Fight for Sight has announced funding for scientists at Queen’s University Belfast who hope to boost the capacity for damaged tiny blood vessels in the back of the eye to repair themselves – helping prevent or slow down sight loss for patients with age-related macular degeneration.

There are two types of late-stage AMD. One is called ‘wet’ AMD where abnormal blood vessels start to grow underneath the retina – there are injections available that can reverse this. The other more common form is called geographic atrophy (also called ‘dry AMD’) where there is a gradual breakdown of light-sensing cells and supporting tissues within regions of the retina.

The team is investigating the role of a network of fine blood vessels that underlie the retina in the development of the most common late-stage form of AMD.

The researchers have recently discovered that problems with the mechanisms that repair damage to these tiny blood vessels as we age may contribute to the development of this form of AMD – and so they are now investigating this in more detail.

Fight for Sight say that they are “delighted to announce funding for this project,” continuing, “what better time than at the start of Macular Week 2019.  Age related macular degeneration can have a huge impact on people’s lives.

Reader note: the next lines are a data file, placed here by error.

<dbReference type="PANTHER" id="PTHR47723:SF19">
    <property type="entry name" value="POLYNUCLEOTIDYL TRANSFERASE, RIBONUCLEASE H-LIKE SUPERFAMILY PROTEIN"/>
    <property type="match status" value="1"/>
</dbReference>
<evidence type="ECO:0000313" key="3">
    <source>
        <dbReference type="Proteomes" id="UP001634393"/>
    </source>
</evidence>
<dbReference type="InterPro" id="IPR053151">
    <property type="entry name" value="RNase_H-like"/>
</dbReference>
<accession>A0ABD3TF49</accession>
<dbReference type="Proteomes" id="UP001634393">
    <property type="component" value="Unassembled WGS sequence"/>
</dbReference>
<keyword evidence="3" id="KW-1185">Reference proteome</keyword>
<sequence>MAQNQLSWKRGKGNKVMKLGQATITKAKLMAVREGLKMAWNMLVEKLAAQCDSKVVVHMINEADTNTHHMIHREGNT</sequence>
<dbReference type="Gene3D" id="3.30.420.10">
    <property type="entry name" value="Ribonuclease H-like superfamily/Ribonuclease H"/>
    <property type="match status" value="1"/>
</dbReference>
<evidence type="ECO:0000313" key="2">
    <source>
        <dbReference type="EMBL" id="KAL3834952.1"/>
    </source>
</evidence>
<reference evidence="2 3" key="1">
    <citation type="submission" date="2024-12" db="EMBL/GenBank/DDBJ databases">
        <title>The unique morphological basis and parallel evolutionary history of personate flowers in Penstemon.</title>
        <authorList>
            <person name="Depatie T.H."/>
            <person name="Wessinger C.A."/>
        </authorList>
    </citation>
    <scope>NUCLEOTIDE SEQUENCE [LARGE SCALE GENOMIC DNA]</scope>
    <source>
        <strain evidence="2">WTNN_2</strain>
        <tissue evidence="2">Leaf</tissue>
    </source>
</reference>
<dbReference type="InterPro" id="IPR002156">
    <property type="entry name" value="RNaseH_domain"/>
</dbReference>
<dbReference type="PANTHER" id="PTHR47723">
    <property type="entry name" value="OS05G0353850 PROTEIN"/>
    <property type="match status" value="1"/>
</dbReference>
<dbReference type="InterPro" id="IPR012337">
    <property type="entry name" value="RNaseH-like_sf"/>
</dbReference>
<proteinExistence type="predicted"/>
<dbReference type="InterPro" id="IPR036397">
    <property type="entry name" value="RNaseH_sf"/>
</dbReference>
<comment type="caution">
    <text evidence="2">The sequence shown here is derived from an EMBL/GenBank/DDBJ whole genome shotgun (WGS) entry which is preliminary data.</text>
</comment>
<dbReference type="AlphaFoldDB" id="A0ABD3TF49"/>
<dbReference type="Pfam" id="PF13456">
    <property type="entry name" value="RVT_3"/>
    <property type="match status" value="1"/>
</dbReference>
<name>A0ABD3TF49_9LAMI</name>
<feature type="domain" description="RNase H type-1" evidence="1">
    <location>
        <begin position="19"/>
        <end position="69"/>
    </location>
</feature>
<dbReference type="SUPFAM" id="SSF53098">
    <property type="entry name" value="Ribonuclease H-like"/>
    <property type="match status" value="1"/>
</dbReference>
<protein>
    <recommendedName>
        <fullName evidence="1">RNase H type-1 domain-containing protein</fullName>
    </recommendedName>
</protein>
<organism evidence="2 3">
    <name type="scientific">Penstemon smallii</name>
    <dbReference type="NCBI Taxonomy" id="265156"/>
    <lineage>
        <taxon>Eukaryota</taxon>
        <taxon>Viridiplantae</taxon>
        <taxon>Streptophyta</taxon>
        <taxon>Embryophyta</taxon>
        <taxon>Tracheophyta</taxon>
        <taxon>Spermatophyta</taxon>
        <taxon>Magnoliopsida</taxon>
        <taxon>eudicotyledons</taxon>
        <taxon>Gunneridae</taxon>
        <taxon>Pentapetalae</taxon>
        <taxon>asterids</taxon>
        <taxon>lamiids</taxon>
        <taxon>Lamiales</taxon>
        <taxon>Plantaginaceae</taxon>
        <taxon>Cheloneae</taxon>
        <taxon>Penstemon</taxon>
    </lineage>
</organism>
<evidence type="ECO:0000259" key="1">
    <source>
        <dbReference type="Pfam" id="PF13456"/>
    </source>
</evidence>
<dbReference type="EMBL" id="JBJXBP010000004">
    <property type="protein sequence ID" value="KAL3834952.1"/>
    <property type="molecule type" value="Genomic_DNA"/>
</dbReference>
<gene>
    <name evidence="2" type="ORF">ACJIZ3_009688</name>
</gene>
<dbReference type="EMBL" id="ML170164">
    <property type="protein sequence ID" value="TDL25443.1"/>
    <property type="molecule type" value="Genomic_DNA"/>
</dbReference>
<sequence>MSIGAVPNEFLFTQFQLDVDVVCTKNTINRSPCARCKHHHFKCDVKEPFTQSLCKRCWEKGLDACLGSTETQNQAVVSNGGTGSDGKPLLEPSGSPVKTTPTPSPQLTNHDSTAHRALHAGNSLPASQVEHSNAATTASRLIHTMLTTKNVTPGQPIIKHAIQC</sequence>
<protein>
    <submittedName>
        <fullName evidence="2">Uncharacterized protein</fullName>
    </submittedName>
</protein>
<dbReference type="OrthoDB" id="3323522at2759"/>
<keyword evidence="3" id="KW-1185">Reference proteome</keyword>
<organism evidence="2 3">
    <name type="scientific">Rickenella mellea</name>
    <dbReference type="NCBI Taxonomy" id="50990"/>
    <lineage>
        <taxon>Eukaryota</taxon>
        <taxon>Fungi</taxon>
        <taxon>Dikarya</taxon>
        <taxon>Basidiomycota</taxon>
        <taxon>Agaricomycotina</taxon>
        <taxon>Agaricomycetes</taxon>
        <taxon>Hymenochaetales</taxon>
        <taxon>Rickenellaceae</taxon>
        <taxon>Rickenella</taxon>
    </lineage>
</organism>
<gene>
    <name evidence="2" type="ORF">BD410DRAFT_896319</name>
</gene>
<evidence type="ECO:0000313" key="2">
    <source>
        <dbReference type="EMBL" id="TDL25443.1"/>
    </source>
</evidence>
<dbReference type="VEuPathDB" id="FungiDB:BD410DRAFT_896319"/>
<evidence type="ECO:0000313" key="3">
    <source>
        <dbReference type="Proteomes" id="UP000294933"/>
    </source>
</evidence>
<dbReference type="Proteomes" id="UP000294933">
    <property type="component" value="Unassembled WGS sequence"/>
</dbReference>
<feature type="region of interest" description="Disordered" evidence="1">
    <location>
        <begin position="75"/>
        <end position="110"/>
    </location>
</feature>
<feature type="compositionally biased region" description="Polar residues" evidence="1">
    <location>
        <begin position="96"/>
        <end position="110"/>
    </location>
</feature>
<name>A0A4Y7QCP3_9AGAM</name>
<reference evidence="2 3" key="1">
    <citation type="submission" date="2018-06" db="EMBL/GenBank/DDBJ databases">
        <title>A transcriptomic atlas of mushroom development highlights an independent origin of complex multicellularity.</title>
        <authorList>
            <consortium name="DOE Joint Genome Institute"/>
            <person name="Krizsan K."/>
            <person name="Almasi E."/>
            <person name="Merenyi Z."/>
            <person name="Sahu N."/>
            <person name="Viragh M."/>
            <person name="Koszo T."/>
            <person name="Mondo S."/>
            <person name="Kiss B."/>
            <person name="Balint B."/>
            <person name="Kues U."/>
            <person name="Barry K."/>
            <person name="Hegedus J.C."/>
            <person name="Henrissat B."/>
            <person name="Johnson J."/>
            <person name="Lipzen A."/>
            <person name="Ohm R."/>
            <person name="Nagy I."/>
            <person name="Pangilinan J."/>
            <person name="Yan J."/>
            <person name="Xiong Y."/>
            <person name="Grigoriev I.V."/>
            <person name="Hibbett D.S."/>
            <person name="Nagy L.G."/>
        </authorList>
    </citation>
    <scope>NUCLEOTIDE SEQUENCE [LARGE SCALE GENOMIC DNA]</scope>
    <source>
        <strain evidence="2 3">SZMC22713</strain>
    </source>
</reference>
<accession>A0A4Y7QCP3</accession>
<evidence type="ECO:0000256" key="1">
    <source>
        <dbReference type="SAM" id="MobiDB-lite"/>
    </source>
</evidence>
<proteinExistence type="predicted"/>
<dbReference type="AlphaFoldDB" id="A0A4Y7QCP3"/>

“This research means patients could benefit from exciting new treatments that repair damage to eye blood vessels, preventing their disease from progressing to later stages and helping to preserve their sight.”

People with the early stages of AMD will usually have few symptoms – but those with later stages will experience severe sight loss that hugely affects their quality of life.

AMD is the leading cause of blindness in the UK. An estimated 600,000 people are currently living with the condition, and this number is set to more than double to 1.3 million by 2050.